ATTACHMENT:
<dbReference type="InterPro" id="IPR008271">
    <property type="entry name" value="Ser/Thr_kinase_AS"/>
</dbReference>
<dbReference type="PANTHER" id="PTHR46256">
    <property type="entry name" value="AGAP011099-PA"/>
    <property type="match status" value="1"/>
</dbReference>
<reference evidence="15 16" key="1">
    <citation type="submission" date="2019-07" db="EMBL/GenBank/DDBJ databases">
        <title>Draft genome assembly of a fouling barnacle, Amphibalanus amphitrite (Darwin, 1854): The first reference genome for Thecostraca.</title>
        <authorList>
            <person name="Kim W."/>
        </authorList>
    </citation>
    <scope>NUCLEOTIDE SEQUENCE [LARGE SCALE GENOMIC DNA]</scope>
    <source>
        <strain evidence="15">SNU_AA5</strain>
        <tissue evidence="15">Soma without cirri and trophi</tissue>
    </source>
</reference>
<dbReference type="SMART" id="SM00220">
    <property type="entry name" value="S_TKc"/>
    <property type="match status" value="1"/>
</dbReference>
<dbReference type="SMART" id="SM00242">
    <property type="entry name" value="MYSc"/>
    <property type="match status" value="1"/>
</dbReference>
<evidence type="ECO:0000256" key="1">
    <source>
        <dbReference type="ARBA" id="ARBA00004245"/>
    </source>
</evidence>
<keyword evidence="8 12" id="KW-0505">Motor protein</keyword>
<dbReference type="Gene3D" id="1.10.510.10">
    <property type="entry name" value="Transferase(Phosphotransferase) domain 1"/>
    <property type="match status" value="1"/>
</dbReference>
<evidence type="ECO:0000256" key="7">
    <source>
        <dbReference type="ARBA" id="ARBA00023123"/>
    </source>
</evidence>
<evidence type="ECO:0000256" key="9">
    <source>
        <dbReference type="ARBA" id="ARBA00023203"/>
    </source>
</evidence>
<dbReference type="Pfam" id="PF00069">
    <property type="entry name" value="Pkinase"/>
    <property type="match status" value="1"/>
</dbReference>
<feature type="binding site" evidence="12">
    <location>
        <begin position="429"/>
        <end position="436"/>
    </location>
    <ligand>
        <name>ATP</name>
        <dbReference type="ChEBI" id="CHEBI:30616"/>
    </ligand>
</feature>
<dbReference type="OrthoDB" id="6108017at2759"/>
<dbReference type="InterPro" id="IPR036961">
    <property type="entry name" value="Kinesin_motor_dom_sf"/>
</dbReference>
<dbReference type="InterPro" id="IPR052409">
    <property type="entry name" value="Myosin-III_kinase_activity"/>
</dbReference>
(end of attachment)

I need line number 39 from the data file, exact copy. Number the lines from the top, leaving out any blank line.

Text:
<evidence type="ECO:0000256" key="7">